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Alkalinization of Epidural 0.5% Bupivacaine for Cesarean Section
  1. Dan Benhamou, M.D.,
  2. Natacha Perrachon, M.D.,
  3. Thierry Labaille, M.D. and
  4. Laurence Bonhomme, B.S.
  1. From the Department of Anesthesiology and the Laboratory of Pharmacy and Toxicology, Université Paris-Sud, Hôpital Béclère, 92141 Clamart, France.


Controversial results have been published in the literature concerning the efficacy of alkalinization of solutions of local anesthetics to shorten the time to onset of sensory block. Fifty-two parturients scheduled for cesarean section at term under epidural anesthesia were randomly allocated to one of four groups: group 1, 0.5% plain bupivacaine (pH = 5.38 ± 0.05); group 2, 0.5% bupivacaine pH-adjusted with 1.4% sodium bicarbonate (pH = 6.87 ± 0.01); group 3, 0.5% bupivacaine with 1:200,000 epinephrine (pH = 4.80 ± 0.04); and group 4, 0.5% bupivacaine pH-adjusted with 1:200,000 epinephrine (pH = 6.68 ± 0.01). The time to onset of the sensory block was evaluated using a nerve stimulator technique. Motor blockade was assessed using Bromage's scale. No differences in the characteristics of the onset of the sensory block were observed with epinephrine-containing solutions nor with pH-adjusted local anesthetics. The maximal degree of motor blockade was not significantly different in the four groups. We conclude that alkalinization of a 0.5% bupivacaine solution is not an effective way to shorten the latency of epidural block for cesarean section.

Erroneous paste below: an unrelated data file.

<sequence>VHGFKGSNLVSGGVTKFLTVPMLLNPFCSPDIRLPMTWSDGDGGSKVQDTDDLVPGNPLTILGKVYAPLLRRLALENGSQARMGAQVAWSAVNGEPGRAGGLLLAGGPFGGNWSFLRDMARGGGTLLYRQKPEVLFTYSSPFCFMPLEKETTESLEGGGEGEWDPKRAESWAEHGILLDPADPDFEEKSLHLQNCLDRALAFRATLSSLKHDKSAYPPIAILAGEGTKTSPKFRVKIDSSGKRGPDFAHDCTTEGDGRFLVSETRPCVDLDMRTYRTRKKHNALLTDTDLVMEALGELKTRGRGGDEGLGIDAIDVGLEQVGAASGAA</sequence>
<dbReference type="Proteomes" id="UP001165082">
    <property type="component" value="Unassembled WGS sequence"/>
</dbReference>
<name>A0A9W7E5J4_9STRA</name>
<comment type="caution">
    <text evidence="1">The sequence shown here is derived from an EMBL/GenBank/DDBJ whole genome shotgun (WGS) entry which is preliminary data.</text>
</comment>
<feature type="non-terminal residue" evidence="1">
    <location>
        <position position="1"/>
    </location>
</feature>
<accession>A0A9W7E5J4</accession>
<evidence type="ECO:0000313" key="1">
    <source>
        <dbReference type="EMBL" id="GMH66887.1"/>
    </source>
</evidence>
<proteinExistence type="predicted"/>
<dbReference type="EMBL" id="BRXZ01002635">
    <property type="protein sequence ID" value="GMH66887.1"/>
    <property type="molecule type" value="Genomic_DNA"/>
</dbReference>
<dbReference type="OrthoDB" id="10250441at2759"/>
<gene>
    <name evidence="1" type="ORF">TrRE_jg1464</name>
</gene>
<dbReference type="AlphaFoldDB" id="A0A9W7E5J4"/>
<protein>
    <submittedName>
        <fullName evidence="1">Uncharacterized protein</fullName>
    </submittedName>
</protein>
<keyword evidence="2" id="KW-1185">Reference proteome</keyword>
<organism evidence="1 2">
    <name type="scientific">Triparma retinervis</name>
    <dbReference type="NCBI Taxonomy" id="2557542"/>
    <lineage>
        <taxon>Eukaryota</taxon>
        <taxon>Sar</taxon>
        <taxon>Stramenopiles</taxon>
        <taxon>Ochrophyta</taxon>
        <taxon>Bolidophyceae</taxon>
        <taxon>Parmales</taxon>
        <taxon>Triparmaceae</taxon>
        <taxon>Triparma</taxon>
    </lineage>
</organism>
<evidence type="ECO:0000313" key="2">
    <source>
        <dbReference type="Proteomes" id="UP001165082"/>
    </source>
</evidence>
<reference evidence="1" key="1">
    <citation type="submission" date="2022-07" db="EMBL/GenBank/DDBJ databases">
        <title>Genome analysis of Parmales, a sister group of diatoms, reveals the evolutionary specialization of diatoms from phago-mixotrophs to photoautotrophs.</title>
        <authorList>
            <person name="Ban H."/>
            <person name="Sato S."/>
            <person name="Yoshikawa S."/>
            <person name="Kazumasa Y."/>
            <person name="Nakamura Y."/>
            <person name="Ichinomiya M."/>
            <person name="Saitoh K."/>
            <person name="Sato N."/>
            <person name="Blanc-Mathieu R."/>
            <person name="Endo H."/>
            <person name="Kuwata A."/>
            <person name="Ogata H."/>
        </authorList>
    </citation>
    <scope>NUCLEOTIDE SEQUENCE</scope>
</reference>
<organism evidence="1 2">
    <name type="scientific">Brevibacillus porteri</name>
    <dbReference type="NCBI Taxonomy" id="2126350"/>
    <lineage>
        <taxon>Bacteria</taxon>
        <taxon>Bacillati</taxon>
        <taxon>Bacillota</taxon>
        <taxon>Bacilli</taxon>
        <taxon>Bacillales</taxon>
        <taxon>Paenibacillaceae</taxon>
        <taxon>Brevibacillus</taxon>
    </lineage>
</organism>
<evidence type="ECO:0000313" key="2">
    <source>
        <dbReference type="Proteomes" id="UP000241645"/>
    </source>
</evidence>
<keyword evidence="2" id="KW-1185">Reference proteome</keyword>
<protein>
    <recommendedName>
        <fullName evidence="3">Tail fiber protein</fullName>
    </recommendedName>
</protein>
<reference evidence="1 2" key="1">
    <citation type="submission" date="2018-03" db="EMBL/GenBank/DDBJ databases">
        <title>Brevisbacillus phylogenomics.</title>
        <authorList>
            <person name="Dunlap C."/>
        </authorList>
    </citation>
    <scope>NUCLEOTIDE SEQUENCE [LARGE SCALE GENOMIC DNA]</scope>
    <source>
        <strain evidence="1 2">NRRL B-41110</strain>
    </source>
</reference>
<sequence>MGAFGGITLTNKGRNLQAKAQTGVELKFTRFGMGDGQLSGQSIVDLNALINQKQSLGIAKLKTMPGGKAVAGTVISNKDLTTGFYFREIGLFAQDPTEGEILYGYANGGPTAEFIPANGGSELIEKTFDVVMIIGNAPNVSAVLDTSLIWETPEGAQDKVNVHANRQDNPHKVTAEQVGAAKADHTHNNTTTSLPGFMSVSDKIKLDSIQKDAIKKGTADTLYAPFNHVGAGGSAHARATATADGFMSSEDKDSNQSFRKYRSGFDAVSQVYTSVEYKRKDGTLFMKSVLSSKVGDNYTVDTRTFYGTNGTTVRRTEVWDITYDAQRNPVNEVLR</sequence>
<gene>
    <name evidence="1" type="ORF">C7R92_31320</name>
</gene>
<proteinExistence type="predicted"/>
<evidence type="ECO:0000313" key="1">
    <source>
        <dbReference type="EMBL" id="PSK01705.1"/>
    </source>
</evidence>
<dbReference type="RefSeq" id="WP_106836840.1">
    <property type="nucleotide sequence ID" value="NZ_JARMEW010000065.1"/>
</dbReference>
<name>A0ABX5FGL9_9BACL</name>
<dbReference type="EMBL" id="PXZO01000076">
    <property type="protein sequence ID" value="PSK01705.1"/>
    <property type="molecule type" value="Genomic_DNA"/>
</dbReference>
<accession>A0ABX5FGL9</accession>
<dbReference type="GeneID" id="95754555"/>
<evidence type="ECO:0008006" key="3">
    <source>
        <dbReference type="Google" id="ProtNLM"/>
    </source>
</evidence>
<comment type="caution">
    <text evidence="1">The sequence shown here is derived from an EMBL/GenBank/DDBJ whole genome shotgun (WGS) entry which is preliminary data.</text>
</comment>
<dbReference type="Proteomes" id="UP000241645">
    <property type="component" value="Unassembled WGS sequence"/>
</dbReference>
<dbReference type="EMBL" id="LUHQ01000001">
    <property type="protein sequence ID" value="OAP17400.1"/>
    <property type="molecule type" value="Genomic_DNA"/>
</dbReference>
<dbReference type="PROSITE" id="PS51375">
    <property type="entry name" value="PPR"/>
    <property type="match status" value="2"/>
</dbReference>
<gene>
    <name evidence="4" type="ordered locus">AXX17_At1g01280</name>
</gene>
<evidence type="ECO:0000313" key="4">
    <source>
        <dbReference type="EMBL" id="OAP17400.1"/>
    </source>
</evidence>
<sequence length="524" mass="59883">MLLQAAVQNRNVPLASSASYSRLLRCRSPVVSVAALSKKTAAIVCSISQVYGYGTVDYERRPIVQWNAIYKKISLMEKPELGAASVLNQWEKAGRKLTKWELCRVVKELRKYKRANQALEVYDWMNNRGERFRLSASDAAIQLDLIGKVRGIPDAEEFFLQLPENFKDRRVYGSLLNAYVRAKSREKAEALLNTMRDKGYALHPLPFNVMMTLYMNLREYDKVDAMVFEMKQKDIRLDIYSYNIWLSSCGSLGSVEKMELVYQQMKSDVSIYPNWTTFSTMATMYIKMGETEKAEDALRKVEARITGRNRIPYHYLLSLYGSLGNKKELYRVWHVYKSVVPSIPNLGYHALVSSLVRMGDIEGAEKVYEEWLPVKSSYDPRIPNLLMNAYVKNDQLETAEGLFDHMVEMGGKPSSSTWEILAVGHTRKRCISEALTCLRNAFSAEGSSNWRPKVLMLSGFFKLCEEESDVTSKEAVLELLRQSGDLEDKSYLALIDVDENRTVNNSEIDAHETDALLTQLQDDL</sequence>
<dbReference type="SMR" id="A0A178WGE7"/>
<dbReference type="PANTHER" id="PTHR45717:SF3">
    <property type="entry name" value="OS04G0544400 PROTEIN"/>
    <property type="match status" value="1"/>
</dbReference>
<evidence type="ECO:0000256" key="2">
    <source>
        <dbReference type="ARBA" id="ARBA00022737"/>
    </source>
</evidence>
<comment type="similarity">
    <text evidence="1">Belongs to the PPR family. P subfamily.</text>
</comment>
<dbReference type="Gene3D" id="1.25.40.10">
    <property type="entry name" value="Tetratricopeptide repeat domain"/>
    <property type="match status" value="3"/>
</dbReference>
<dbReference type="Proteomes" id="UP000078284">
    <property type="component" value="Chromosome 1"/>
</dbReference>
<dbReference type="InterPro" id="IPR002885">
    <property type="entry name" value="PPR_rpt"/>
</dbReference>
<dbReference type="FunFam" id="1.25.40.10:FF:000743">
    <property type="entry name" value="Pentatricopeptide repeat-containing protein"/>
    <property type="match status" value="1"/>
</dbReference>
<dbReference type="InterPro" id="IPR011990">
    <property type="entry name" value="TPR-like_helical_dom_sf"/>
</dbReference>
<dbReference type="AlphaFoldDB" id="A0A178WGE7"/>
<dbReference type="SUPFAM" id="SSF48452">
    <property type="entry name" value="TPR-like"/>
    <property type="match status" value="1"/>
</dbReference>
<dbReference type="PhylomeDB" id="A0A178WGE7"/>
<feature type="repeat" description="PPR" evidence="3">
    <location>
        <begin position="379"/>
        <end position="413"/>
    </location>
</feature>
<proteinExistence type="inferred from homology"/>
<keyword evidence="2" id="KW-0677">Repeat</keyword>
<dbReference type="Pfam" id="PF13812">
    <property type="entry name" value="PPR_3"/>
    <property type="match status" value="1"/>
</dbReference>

• Local anesthetics
  • bupivacaine
  • alkalinization
  • anesthetic technique
  • epidural
  • obstetric anesthesia

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